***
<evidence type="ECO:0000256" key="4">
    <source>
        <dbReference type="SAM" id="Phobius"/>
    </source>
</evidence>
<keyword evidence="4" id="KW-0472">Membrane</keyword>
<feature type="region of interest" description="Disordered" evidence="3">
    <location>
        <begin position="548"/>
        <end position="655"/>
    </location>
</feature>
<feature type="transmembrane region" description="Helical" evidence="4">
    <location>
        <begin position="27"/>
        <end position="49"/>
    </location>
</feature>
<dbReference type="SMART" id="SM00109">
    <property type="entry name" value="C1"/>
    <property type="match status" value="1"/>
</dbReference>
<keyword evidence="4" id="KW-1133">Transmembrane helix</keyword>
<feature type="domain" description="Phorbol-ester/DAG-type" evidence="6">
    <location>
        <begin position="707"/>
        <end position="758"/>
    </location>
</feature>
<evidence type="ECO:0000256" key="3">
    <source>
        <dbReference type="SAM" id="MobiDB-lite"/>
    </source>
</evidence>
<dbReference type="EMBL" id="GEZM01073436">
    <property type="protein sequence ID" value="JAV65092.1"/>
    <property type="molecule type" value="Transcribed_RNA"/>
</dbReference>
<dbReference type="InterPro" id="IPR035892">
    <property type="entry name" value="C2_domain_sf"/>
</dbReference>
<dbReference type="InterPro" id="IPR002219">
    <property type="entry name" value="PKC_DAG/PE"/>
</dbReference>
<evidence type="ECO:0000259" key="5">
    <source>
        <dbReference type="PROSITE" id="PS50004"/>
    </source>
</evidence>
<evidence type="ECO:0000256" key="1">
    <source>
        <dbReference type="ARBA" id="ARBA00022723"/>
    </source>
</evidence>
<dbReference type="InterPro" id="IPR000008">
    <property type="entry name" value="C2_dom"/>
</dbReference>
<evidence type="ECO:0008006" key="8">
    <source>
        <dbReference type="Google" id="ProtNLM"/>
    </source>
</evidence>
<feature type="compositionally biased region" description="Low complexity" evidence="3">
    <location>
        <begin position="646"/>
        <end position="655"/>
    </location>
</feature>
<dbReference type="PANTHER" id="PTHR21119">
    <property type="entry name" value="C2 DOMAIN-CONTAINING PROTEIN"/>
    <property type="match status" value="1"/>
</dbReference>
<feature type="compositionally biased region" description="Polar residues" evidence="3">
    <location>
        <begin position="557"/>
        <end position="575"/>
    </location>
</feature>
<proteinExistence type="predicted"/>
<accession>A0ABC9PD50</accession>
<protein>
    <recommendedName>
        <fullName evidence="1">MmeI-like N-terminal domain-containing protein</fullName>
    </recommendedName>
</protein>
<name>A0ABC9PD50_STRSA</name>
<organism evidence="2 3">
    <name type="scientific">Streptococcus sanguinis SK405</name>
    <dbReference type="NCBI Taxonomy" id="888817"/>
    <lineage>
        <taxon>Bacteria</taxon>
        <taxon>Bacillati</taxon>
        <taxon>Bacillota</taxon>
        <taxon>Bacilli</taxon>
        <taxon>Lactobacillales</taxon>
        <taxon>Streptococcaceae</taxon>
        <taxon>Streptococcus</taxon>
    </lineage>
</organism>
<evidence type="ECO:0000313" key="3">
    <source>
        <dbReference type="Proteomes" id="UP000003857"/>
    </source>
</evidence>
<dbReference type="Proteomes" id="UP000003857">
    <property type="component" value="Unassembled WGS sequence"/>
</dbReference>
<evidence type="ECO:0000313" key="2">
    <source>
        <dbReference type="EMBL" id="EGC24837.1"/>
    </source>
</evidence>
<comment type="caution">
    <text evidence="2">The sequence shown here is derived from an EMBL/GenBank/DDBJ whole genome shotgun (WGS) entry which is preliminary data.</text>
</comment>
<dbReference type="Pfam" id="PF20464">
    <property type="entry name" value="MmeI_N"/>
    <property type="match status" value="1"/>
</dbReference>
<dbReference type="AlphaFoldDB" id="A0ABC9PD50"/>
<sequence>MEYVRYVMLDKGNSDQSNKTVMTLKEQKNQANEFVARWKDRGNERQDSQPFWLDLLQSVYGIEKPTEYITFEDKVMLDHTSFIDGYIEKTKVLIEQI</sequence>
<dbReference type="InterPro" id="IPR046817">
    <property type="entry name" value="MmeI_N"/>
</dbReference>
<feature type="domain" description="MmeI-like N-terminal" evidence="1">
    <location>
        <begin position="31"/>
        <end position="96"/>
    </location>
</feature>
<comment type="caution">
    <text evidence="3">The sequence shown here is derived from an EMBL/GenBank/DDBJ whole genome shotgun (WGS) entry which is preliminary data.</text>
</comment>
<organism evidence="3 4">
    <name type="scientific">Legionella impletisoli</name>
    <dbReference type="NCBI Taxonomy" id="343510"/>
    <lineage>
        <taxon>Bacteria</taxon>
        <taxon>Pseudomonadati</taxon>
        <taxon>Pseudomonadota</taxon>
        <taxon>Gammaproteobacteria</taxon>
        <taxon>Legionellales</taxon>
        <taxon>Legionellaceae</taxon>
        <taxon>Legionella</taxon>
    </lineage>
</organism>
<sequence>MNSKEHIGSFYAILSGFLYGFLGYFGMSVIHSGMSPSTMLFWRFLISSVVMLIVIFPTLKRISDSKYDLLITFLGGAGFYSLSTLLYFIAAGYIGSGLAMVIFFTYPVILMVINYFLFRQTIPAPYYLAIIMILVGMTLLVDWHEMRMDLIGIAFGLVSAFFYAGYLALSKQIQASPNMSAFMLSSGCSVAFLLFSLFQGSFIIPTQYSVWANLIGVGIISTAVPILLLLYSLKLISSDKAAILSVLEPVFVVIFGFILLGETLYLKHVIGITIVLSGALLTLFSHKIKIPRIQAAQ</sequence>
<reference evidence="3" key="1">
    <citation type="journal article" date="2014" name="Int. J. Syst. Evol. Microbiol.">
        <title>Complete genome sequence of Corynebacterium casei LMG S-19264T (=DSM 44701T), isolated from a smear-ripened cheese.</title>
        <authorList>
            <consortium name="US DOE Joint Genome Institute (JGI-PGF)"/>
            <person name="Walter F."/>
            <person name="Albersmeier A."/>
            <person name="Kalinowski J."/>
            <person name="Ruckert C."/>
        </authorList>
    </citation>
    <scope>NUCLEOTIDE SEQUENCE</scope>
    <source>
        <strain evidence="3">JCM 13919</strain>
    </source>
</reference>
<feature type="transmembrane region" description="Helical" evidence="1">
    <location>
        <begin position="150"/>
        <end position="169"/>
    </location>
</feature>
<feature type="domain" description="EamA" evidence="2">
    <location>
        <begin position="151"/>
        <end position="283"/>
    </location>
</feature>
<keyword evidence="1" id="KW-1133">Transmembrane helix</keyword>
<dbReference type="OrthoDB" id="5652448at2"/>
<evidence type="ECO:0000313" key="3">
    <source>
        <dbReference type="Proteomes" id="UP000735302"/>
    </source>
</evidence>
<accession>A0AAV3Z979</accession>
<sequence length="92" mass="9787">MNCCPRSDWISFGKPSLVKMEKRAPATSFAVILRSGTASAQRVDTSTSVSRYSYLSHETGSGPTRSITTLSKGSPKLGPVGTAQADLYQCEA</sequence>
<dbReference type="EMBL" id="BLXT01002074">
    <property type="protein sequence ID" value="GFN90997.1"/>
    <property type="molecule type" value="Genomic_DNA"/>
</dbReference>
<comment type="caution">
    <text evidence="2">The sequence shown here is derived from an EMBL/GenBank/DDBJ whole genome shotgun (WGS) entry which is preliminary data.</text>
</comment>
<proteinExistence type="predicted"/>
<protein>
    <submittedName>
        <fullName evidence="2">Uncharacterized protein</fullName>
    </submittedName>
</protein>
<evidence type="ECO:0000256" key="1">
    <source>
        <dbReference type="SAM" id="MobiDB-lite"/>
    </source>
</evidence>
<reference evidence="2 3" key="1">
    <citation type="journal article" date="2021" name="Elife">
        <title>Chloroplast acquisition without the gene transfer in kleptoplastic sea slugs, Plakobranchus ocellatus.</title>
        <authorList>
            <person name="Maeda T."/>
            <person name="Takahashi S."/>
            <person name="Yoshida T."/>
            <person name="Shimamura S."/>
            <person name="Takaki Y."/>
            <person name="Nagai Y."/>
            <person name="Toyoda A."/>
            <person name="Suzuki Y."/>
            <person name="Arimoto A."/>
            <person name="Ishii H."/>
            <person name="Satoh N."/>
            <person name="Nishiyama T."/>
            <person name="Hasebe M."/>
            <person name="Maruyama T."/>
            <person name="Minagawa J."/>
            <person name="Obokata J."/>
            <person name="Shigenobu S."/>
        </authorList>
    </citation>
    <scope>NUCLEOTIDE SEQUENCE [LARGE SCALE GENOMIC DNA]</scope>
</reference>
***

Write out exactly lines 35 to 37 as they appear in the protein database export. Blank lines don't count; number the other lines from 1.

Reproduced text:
<dbReference type="EMBL" id="GEZM01073436">
    <property type="protein sequence ID" value="JAV65092.1"/>
    <property type="molecule type" value="Transcribed_RNA"/>